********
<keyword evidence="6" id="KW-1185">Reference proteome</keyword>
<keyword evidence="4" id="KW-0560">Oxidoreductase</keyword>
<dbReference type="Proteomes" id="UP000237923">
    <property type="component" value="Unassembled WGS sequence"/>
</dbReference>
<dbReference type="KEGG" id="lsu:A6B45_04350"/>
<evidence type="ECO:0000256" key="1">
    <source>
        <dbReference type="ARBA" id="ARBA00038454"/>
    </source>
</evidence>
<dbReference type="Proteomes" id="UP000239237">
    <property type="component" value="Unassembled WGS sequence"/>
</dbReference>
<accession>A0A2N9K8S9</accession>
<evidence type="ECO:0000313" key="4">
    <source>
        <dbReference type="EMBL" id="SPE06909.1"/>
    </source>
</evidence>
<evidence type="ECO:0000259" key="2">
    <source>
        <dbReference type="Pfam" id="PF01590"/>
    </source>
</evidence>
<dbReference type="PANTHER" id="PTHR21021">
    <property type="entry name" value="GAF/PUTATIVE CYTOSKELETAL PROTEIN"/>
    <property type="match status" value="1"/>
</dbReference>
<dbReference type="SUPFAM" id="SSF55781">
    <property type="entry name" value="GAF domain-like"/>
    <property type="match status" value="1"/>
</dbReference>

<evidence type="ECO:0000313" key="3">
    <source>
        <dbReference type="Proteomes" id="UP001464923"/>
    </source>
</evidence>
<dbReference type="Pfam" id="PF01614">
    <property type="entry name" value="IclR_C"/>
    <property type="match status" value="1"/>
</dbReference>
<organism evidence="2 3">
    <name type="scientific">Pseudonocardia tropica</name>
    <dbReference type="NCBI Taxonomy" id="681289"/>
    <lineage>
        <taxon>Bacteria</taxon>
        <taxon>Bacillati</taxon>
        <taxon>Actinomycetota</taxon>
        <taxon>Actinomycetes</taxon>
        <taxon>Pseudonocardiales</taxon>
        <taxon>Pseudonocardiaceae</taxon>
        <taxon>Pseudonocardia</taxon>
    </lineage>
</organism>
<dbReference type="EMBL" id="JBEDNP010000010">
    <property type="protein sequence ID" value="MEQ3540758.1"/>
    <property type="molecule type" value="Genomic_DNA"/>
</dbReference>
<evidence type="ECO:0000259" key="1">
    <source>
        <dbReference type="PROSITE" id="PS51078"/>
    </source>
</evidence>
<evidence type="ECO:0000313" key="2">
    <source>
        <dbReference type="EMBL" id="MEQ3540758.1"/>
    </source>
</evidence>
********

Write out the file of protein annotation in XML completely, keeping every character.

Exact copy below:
<keyword evidence="6" id="KW-1185">Reference proteome</keyword>
<keyword evidence="4" id="KW-0560">Oxidoreductase</keyword>
<dbReference type="Proteomes" id="UP000237923">
    <property type="component" value="Unassembled WGS sequence"/>
</dbReference>
<dbReference type="KEGG" id="lsu:A6B45_04350"/>
<evidence type="ECO:0000256" key="1">
    <source>
        <dbReference type="ARBA" id="ARBA00038454"/>
    </source>
</evidence>
<dbReference type="Proteomes" id="UP000239237">
    <property type="component" value="Unassembled WGS sequence"/>
</dbReference>
<accession>A0A2N9K8S9</accession>
<evidence type="ECO:0000313" key="4">
    <source>
        <dbReference type="EMBL" id="SPE06909.1"/>
    </source>
</evidence>
<evidence type="ECO:0000259" key="2">
    <source>
        <dbReference type="Pfam" id="PF01590"/>
    </source>
</evidence>
<dbReference type="PANTHER" id="PTHR21021">
    <property type="entry name" value="GAF/PUTATIVE CYTOSKELETAL PROTEIN"/>
    <property type="match status" value="1"/>
</dbReference>
<dbReference type="SUPFAM" id="SSF55781">
    <property type="entry name" value="GAF domain-like"/>
    <property type="match status" value="1"/>
</dbReference>

<evidence type="ECO:0000313" key="3">
    <source>
        <dbReference type="Proteomes" id="UP001464923"/>
    </source>
</evidence>
<dbReference type="Pfam" id="PF01614">
    <property type="entry name" value="IclR_C"/>
    <property type="match status" value="1"/>
</dbReference>
<organism evidence="2 3">
    <name type="scientific">Pseudonocardia tropica</name>
    <dbReference type="NCBI Taxonomy" id="681289"/>
    <lineage>
        <taxon>Bacteria</taxon>
        <taxon>Bacillati</taxon>
        <taxon>Actinomycetota</taxon>
        <taxon>Actinomycetes</taxon>
        <taxon>Pseudonocardiales</taxon>
        <taxon>Pseudonocardiaceae</taxon>
        <taxon>Pseudonocardia</taxon>
    </lineage>
</organism>
<dbReference type="EMBL" id="JBEDNP010000010">
    <property type="protein sequence ID" value="MEQ3540758.1"/>
    <property type="molecule type" value="Genomic_DNA"/>
</dbReference>
<evidence type="ECO:0000259" key="1">
    <source>
        <dbReference type="PROSITE" id="PS51078"/>
    </source>
</evidence>
<evidence type="ECO:0000313" key="2">
    <source>
        <dbReference type="EMBL" id="MEQ3540758.1"/>
    </source>
</evidence>